2018-DEC: Conflict during a
funeral of a teen
who had committed suicide.
Sadly, Maison Hullibarger. 18, a male student at the University of Toledo, OH, committed suicide on 2018-DEC-04.
His parents, Linda and Jeff Hullibarger, later planned the content of their son's funeral with their priest, Father Don LaCuesta at Our Lady of Mount Carmel Catholic Church in Temperance, OH. They agreed that Jeff would be given a chance to eulogize his son during the service.
Linda Hullibarger later told their local paper that they wanted the priest's homily:
"... to be about family. We wanted him to talk about loving one another, lifting one another up and being kind to one another."
Jeff Hullibarger said that, instead, Father LaCuesta used the homily:
"... to tell everybody what he thought of suicide. We couldn't believe what he was saying. He was up there condemning our son, pretty much calling him a sinner. He wondered if he had repented enough to make it to heaven. He said 'suicide' upwards of six times."
"Not one word out of his mouth was about what we asked and what we talked about. It was unprofessional and unacceptable."
During the homily, Jeff had asked Father LaCuesta to stop talking, but the priest continued.
Father LaCuesta allegedly said:
"God can forgive even the taking of one's own life. In fact, God awaits us with his mercy, with ever open arms. ... Yes, because of his mercy, God can forgive suicide and heal what has been broken. ... we must not call what is bad good, what is wrong right. Because we are Christians, we must say what we know is the truth -- that taking your own life is against God who made us and against everyone who loves us. Our lives are not our own. They are not ours to do with as we please. God gave us life, and we are to be good stewards of that gift for as long as God permits."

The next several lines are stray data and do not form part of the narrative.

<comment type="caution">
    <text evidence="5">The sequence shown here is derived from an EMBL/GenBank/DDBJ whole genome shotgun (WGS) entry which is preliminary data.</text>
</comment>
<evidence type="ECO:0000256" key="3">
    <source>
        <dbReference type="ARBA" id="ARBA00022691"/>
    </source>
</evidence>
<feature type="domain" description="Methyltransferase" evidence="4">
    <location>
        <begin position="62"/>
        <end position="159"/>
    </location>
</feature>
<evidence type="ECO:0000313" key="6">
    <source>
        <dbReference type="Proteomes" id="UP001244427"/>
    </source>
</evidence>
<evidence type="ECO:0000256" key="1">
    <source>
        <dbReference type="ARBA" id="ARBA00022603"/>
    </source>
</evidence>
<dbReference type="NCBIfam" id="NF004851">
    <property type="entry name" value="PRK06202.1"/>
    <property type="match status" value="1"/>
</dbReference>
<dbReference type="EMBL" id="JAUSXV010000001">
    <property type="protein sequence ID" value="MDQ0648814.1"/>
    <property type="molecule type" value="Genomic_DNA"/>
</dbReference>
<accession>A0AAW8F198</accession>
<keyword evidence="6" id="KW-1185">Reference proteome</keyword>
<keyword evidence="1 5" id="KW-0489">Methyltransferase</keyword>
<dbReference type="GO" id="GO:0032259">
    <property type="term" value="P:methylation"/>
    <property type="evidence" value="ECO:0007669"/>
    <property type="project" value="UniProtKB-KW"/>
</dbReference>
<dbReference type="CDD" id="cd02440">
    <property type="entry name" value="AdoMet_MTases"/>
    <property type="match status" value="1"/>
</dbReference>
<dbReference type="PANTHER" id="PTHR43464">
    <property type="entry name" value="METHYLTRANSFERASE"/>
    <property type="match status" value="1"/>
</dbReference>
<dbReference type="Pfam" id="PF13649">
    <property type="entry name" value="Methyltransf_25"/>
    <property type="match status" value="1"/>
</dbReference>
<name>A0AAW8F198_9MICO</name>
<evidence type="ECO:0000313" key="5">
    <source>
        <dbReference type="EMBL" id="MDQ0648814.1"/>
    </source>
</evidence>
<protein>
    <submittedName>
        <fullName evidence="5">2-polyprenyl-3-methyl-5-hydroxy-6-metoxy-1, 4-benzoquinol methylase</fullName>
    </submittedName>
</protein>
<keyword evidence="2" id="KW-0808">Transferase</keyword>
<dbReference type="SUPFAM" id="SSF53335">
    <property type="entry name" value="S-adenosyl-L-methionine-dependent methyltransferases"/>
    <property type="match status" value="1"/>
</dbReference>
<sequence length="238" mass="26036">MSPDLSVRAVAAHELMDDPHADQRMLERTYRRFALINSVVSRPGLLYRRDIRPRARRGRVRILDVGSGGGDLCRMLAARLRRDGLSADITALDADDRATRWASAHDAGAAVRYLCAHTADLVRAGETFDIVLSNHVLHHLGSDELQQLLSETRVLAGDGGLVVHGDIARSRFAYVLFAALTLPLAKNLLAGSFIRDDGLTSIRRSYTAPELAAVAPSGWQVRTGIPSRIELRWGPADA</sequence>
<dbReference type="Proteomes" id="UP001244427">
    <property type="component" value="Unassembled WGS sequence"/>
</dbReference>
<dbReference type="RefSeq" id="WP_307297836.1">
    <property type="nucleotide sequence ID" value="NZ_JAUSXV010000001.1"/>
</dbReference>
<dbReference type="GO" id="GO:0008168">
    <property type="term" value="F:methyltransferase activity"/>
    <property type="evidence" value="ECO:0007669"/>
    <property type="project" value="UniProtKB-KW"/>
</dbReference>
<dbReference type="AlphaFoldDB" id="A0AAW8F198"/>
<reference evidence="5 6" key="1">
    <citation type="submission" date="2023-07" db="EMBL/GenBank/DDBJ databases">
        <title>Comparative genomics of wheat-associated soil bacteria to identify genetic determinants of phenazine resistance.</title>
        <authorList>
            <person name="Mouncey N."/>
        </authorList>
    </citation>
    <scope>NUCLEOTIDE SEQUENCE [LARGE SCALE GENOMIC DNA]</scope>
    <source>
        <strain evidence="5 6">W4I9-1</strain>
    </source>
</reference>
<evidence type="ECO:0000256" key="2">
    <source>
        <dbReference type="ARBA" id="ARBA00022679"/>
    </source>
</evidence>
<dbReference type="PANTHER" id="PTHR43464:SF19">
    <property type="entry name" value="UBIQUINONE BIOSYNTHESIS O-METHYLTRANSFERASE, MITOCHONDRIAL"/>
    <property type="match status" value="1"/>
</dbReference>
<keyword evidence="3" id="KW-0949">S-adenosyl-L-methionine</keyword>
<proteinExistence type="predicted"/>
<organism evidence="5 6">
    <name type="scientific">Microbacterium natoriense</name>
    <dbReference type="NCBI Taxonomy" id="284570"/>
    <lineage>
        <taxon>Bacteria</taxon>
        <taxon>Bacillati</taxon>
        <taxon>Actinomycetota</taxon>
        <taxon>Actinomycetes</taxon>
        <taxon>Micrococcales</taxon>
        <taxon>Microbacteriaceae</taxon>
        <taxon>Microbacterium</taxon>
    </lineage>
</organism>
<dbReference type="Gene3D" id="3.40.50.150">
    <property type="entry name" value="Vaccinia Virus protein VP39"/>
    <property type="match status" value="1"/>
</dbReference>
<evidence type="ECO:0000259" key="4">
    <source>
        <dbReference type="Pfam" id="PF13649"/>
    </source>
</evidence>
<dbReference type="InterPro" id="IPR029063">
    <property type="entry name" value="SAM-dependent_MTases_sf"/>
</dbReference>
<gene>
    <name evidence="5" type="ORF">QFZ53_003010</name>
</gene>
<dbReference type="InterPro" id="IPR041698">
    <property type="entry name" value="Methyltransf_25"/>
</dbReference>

Linda Hullibarger commented afterwards:
"He basically called our son a sinner in front of everyone. ... We had no idea that he was going to do this. ... He proceeded to end the funeral, and the music started. We had to stop the funeral director because everyone just stood up."
After the funeral director stopped the music, Jeff Hullibarger had a chance to say:
"We would like to celebrate the life of Maison today. He has had a great impact on the lives of many people. Passionate and opinionated, that's what we loved about him.
Our family's message for you today: Please be kind to one another. Reach out to those you care about. Show sincerity in your actions. And love forever, unconditionally."
The parents later complained to the Archdiocese, which released a statement saying:
"We share the family's grief at such a profound loss. Our hope is always to bring comfort into situations of great pain, through funeral services centered on the love and healing power of Christ. Unfortunately, that did not happen in this case. We understand that an unbearable situation was made even more difficult, and we are sorry.
The Archdiocese also said the Father LaCuesta will not preach at funerals:
"... for the foreseeable future. ... He will have all other homilies reviewed by a priest mentor. ... he has agreed to pursue the assistance he needs in order to become a more effective minister in these difficult situations. This assistance will involve getting help from professionals -- on human, spiritual and pastoral levels -- to probe how and why he failed to effectively address the grief of the family in crisis."
The parents organized a GoFundMe page before the funeral, attempting to raise $10,000 to pay for part of Maison's funeral and burial costs. By 2018-DEC-16, they had raised more than $20,000.